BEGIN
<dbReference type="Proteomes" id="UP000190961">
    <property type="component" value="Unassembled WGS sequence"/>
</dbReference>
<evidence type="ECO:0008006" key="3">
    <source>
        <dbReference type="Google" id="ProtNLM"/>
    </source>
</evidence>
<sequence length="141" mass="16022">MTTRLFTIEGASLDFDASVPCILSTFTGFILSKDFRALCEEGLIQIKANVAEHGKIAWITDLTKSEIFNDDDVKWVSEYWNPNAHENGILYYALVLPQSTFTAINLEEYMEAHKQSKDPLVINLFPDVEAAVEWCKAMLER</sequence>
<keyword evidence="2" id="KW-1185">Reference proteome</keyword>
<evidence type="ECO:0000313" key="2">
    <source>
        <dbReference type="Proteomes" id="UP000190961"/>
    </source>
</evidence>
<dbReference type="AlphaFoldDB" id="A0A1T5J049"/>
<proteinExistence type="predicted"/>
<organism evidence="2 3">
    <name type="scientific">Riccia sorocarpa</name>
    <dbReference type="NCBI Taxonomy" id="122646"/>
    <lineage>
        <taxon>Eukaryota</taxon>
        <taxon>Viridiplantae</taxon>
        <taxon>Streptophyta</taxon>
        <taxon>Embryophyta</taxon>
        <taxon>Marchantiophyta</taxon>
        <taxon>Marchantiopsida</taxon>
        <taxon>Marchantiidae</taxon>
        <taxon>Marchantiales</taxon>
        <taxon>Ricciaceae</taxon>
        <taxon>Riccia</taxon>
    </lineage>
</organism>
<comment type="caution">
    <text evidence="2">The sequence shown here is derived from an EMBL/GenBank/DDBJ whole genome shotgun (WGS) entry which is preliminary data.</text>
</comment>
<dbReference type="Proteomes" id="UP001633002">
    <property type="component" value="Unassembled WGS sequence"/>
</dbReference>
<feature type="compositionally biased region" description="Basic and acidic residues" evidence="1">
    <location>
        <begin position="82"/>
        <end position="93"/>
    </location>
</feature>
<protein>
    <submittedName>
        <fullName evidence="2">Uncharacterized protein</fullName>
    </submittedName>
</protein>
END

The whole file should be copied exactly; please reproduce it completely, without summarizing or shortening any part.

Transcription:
<dbReference type="Proteomes" id="UP000190961">
    <property type="component" value="Unassembled WGS sequence"/>
</dbReference>
<evidence type="ECO:0008006" key="3">
    <source>
        <dbReference type="Google" id="ProtNLM"/>
    </source>
</evidence>
<sequence length="141" mass="16022">MTTRLFTIEGASLDFDASVPCILSTFTGFILSKDFRALCEEGLIQIKANVAEHGKIAWITDLTKSEIFNDDDVKWVSEYWNPNAHENGILYYALVLPQSTFTAINLEEYMEAHKQSKDPLVINLFPDVEAAVEWCKAMLER</sequence>
<keyword evidence="2" id="KW-1185">Reference proteome</keyword>
<evidence type="ECO:0000313" key="2">
    <source>
        <dbReference type="Proteomes" id="UP000190961"/>
    </source>
</evidence>
<dbReference type="AlphaFoldDB" id="A0A1T5J049"/>
<proteinExistence type="predicted"/>
<organism evidence="2 3">
    <name type="scientific">Riccia sorocarpa</name>
    <dbReference type="NCBI Taxonomy" id="122646"/>
    <lineage>
        <taxon>Eukaryota</taxon>
        <taxon>Viridiplantae</taxon>
        <taxon>Streptophyta</taxon>
        <taxon>Embryophyta</taxon>
        <taxon>Marchantiophyta</taxon>
        <taxon>Marchantiopsida</taxon>
        <taxon>Marchantiidae</taxon>
        <taxon>Marchantiales</taxon>
        <taxon>Ricciaceae</taxon>
        <taxon>Riccia</taxon>
    </lineage>
</organism>
<comment type="caution">
    <text evidence="2">The sequence shown here is derived from an EMBL/GenBank/DDBJ whole genome shotgun (WGS) entry which is preliminary data.</text>
</comment>
<dbReference type="Proteomes" id="UP001633002">
    <property type="component" value="Unassembled WGS sequence"/>
</dbReference>
<feature type="compositionally biased region" description="Basic and acidic residues" evidence="1">
    <location>
        <begin position="82"/>
        <end position="93"/>
    </location>
</feature>
<protein>
    <submittedName>
        <fullName evidence="2">Uncharacterized protein</fullName>
    </submittedName>
</protein>